Right to Non-Discriminatory Practices

Tenants, as well as potential tenants, have the right to be treated in a way that is non-discriminatory. In other words, they must be treated fairly and cannot be denied services based on these characteristics:

  • Religion
  • National Origin
  • Sex
  • Familial Status
  • Disability
  • Age
  • Race
  • Color

Many states go further than characteristics and include protection from discrimination based on, for example, status as a member of LGBTQ+ community or the military. 

Right to Security Deposit

Most landlords require a tenant to pay a security deposit as part of the agreement. This money is to be used to cover damages and other costs when the tenant moves out of the property. The landlord is limited in the amount they are able to collect, how they may use the security deposit, and how long they have to return it at the end of the agreement. Tenants should be aware of their state laws regarding security deposits. 

Right to Safe Conditions

A renter or lessee is entitled to a home or business space that is fit and safe for living or working. Landlords are under an obligation to ensure that the property is habitable for the entire time it is rented. If repairs are needed, the landlord must make the repairs. Further, landlords must also comply with all applicable housing or zoning codes and other requirements, which includes making sure:

  1. Walls, ceilings, roofs, stairs, floors, and foundations are all structurally sound and safe;
  2. Smoke detectors, carbon monoxide detectors, and fire extinguishers are functioning and properly located in each unit or common area;
  3. All utility systems (electrical, heating, plumbing, ventilation, drainage) are properly operating and maintained;
  4. Appliances and lighting are properly installed and working;
  5. No pest infestations exist or, are immediately addressed; 
  6. All entries (doors and windows) can be secured or locked properly.

Leases may disclose the right to habitability, but even if not, most states recognize it as an implied warranty of habitability for residential renters. Plus, landlords cannot negotiate this right by offering other benefits, like reduced rent rates, in place of habitability.

Tenant Responsibilities in North Carolina

Lessees of both residential and commercial property have certain responsibilities to that property. As the exact responsibilities vary from state to state, listed below are some of the general responsibilities renters have in most jurisdictions.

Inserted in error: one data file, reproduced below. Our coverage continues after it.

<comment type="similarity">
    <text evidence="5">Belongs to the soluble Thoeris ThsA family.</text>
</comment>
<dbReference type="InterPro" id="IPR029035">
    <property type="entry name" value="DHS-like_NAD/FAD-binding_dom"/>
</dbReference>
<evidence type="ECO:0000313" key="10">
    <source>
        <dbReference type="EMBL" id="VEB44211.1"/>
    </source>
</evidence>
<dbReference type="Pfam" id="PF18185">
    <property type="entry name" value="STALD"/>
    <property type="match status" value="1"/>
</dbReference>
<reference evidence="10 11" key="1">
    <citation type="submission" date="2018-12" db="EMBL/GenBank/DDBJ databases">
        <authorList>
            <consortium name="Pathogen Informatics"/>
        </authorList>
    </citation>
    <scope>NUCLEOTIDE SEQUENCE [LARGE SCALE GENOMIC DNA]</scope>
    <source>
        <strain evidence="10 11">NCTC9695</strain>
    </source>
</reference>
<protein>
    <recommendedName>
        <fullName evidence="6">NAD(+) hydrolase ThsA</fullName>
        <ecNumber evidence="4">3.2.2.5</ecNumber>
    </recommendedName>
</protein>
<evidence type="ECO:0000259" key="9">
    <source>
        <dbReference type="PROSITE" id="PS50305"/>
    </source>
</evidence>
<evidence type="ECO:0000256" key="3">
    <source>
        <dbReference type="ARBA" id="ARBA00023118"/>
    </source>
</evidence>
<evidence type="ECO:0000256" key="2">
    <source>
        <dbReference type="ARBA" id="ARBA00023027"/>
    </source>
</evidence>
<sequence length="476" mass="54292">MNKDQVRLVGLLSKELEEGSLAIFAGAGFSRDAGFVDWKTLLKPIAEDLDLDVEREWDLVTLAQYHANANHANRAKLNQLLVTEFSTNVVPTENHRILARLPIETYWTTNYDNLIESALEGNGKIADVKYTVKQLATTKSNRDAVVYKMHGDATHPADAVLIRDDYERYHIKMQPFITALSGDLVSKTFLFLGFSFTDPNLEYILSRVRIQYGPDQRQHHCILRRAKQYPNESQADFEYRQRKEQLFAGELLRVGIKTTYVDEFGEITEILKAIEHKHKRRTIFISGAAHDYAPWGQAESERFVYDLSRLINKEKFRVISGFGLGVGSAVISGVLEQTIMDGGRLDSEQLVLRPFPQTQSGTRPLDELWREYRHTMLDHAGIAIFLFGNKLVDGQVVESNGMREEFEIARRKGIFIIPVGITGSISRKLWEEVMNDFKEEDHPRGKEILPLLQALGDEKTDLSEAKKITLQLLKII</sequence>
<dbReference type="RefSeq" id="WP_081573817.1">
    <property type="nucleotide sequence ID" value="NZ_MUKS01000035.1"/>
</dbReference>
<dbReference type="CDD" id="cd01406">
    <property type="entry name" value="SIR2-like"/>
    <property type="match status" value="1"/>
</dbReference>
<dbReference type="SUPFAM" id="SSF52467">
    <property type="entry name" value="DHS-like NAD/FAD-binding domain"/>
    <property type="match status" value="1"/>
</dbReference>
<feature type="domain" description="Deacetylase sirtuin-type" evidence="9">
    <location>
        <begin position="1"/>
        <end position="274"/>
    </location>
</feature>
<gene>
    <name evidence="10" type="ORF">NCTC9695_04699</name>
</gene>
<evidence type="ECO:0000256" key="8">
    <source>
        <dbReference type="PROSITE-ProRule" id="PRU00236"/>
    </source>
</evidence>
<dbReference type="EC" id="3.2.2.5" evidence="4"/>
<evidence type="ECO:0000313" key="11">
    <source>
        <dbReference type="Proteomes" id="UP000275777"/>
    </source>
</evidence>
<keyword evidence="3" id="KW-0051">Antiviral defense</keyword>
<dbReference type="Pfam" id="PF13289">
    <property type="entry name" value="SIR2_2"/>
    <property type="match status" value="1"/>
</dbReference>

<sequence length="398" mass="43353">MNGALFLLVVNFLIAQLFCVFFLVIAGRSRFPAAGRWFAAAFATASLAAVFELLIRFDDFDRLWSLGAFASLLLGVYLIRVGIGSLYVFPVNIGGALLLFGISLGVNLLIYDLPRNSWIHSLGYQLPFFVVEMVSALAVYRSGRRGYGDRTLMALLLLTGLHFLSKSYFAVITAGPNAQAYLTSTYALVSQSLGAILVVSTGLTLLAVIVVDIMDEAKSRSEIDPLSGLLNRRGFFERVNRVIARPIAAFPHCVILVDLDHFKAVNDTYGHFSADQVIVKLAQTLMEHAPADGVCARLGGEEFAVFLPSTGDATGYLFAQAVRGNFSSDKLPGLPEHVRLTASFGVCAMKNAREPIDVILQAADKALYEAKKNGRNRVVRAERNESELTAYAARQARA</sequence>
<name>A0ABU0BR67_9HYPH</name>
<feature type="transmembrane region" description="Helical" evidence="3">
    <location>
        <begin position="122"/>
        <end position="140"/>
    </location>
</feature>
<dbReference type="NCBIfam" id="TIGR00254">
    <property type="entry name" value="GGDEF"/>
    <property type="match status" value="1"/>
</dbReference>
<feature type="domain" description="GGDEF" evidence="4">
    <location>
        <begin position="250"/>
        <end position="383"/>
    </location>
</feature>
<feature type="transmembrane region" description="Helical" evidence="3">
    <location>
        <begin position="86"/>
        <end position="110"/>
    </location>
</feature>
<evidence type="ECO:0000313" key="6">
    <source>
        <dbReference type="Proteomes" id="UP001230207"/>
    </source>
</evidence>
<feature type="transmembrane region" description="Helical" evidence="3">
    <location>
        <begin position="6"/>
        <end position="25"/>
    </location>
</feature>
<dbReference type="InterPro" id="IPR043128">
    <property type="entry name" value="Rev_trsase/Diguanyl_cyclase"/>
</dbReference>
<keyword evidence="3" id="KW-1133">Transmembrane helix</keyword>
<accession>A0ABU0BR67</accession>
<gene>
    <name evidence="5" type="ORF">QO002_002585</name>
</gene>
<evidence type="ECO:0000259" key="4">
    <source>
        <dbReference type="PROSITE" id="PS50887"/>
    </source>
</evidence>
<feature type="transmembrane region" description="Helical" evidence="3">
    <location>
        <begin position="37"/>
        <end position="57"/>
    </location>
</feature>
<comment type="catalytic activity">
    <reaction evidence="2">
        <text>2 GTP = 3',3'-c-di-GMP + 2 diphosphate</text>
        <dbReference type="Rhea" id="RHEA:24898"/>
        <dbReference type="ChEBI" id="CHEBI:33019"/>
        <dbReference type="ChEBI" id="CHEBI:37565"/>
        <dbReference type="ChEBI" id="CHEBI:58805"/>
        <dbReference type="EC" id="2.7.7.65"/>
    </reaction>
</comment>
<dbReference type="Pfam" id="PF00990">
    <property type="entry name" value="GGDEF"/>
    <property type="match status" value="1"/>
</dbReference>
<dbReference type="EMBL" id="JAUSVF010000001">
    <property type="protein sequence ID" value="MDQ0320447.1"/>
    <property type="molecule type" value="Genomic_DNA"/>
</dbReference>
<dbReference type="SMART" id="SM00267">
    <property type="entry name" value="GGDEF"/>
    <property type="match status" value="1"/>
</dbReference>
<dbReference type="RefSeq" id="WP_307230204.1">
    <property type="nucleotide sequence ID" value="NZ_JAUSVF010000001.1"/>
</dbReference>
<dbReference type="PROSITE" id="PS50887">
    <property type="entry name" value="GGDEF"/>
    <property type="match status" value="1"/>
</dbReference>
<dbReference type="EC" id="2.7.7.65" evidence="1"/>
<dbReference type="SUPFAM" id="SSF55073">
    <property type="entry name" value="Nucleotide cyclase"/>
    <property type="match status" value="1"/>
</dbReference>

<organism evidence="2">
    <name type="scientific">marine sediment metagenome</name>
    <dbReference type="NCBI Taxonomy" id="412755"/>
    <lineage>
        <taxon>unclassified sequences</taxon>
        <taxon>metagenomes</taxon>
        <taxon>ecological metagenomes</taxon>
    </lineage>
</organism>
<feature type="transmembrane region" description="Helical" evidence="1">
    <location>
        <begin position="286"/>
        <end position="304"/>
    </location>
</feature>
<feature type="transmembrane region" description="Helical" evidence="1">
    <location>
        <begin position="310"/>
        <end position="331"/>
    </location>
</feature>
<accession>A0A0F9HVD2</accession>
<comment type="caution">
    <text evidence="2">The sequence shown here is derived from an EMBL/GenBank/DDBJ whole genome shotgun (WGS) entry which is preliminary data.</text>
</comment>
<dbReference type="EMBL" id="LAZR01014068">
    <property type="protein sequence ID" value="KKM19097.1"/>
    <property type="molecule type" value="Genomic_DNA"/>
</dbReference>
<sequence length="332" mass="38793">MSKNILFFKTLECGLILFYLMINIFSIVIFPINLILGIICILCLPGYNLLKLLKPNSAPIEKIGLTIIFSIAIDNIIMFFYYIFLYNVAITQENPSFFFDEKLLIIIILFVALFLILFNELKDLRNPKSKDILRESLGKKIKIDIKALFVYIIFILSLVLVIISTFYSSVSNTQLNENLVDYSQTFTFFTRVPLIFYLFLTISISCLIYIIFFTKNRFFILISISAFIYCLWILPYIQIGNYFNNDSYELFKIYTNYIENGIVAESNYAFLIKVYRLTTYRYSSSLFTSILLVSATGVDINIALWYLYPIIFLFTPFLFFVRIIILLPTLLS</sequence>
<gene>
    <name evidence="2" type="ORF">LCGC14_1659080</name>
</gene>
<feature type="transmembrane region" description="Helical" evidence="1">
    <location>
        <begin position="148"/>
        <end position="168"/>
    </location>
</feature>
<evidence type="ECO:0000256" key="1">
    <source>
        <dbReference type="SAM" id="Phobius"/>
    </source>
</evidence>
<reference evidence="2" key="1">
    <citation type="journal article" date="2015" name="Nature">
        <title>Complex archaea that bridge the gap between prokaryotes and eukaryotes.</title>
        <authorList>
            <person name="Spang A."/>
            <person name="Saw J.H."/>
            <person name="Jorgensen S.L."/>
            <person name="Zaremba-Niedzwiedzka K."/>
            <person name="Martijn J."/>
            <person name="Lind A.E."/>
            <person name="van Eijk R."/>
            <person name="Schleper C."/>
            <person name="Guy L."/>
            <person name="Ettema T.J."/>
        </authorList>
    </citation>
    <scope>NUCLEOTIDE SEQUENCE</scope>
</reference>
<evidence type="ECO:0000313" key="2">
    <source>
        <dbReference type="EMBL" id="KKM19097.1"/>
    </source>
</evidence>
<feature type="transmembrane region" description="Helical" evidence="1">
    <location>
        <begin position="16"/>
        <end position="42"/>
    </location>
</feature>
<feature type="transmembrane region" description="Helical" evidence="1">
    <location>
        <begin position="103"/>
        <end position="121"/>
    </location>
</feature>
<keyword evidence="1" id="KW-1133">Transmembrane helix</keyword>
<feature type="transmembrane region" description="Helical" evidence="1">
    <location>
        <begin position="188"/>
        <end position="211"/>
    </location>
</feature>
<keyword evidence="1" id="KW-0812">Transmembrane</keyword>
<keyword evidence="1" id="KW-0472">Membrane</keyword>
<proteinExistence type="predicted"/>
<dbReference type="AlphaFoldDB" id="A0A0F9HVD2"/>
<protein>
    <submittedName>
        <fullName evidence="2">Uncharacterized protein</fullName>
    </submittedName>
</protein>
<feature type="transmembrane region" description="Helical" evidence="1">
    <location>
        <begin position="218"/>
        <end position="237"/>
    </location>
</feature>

Payment of Rent

The most obvious responsibility of a renter is to pay the rent in full on or before the date it is due. The amount of rent and its due date should be spelled out in the rental agreement. Renters should read the terms of the agreement to make certain they understand it in full. 

Avoid Illegal Activities on Premises

Renters cannot use the property they are renting for illegal purposes, such as manufacturing or distributing drugs. If a landlord finds out their renter is using the property for an illegal purpose, in most states, they have the ability to move forward with an eviction. 

Be Truthful Regarding Intended Purpose 

Renters should not lie to their landlord regarding their intended use of the rental property. If they do, their landlord may be able to use this misrepresentation as a reason to have them evicted. 

Not To Interfere With Neighbors

Renters of property should not make themselves a nuisance to their neighbors. Since what constitutes a nuisance is a hotly contested topic, some landlords specify in the rental agreement what type of conduct is, or is not, allowed. 

Tenant Remedies for Violated Rights in North Carolina

Tenants often want to know what recourse they have when their rights have been violated. Each state handles this issue differently, but there are some remedies that are available in most states. Specifics on these rights vary by jurisdiction.

Termination of Lease